### Life of Fred: Butterflies – Cardinal Numbers

Every set has a cardinal number associated with it.  The set with a dozen eggs/ months/ numbers has a cardinal number of 12.  I worked a little with the girls on their understanding of cardinal numbers, using the fractions of the set {dozen}.

### Life of Fred: Butterflies – Ordinal Numbers

With ordinal numbers I take every opportunity to drum them in.  When we play a game we talk about who came first, second and third etc  Nothing very exciting, but revising the term whenever I can.

### Life of Fred: Butterflies – Maths Games

Our maths games are increasing in number seemingly every week.  This is mostly due to the plethora of charity shops nearby which seem to house a lot of educational products.  The girls love board games, Me, not so much.  But this is a fabulous and painless way to practice maths.  So I gave myself a swift kick up the backside and made myself sit down and play with the girls.

These are the games we are playing alongside butterflies:

1. Wedgits: A game which helps improve a child’s understanding of geometry and how shapes fit together (often very challenging even for the adults!):
2. Arithmanix:  This was a simple game, with simple easy to understand rules.  Oh, and one game was over quicker than it took for me to blink.  This is my kind of game!  Great for practicing all the functions, I removed the multiplication and division cards:
3. Tell the Time:  Another fun and easy game, which allowed B6 lots of telling the time practice.  And the more we played the better she became:
4. Totally Tut:  Another operations game which is perfect in terms of timing.  We are currently studying the Ancient Egyptians!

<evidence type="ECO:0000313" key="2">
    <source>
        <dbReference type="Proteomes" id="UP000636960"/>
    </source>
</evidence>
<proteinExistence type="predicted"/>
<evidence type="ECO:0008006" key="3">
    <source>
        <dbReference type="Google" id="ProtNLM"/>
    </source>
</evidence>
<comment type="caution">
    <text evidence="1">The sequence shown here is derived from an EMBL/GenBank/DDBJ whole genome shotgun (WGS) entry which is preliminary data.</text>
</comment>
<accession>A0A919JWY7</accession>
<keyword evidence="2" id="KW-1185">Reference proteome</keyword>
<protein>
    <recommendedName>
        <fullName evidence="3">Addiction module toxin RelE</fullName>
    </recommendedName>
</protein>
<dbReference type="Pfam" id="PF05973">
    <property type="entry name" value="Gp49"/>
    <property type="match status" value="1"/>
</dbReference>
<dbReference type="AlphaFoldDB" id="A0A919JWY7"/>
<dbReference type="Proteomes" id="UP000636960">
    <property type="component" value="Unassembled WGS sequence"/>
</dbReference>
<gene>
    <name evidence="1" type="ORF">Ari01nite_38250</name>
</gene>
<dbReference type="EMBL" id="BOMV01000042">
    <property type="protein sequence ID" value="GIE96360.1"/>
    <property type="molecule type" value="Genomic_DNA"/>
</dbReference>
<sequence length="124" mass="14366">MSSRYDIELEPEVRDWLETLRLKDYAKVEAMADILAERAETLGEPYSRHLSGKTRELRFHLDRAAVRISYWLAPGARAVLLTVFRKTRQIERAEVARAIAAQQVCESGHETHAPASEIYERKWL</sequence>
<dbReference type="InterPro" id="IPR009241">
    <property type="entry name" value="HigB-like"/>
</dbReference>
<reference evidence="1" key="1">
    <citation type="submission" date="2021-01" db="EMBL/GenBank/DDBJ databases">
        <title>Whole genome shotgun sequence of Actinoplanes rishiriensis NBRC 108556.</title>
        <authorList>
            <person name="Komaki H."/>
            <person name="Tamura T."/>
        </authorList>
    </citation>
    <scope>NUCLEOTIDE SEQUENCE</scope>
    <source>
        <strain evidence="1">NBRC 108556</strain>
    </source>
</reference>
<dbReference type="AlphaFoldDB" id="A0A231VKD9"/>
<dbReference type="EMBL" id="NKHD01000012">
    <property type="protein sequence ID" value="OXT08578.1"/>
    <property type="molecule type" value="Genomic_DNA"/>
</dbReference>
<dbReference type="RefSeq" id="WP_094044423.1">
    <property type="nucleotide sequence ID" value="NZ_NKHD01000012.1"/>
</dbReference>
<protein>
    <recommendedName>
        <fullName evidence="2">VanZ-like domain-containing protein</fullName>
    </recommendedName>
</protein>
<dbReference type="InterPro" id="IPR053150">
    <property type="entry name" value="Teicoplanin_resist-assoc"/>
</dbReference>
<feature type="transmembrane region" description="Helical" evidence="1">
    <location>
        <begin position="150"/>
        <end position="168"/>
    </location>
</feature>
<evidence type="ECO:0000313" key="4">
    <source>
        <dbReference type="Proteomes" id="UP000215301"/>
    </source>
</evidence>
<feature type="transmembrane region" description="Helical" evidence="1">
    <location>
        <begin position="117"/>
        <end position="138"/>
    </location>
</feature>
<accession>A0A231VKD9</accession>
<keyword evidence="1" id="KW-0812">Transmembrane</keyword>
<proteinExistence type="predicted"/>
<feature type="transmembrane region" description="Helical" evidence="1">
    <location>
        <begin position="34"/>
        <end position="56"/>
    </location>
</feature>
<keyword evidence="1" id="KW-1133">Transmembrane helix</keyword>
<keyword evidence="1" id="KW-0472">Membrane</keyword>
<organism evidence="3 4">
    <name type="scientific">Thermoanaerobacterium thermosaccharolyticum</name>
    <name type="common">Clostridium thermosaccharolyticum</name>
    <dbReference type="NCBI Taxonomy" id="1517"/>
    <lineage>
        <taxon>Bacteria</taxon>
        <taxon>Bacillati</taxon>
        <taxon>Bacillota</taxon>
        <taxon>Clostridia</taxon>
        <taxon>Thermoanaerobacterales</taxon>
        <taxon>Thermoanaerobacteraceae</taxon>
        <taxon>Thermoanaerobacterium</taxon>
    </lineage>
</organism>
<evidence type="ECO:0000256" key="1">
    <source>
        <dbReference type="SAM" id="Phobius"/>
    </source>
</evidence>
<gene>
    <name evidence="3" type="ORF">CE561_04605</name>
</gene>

5. Puzzle Sums:  This was THE game to play during Apples.  The girls didn’t play with it quite so much with Butterflies.  It is a one man game so I am not required in any capacity!  yay!  My favouritist game 🙂
6. Loose Change:  A Game from one of my favourite companies (The Green Board Game Company).  This is simple and whilst not wildly fascinating, it did its job.
7. Monopoly: A well-known game of buying and selling properties:
8. Pop to the Shops:  Another game from educational company, Orchard Toys, this teaches coin usage and buying only what you have the money to buy:Another hugely successful term of Life of Fred Maths.  We will be moving onto the third book called Cats.

1. This post was perfectly timed, thank you! I’m currently working on building my tutoring business and whilst I use LoF for maths, I’ve not had a student at this level (they’ve all been older so a bit further on). It’s so useful to have an idea of resources I can use if I start a younger student or go back to basics with someone.

1. Claire says:

I’m so pleased May! Thank you for stopping by 🙂

2. Phyllis at All Things Beautiful says:

Wow! So much math goodness in this post! Your girls are really going to have a firm grounding in math concepts!

1. Claire says:

Thanks Phyllis – I must say we all really enjoy learning maths this way 🙂

3. I have 4 of these books sitting in a basket awaiting our attention. You’ve nudged me to pull out book 1! Thank you for such a detailed post and how you incorporate the lessons in meaningful ways.

4. There’s a not insignificant part of me that wished we had done Life of Fred, but at the time I wasn’t sure what it was. It really is perfect for my daughter.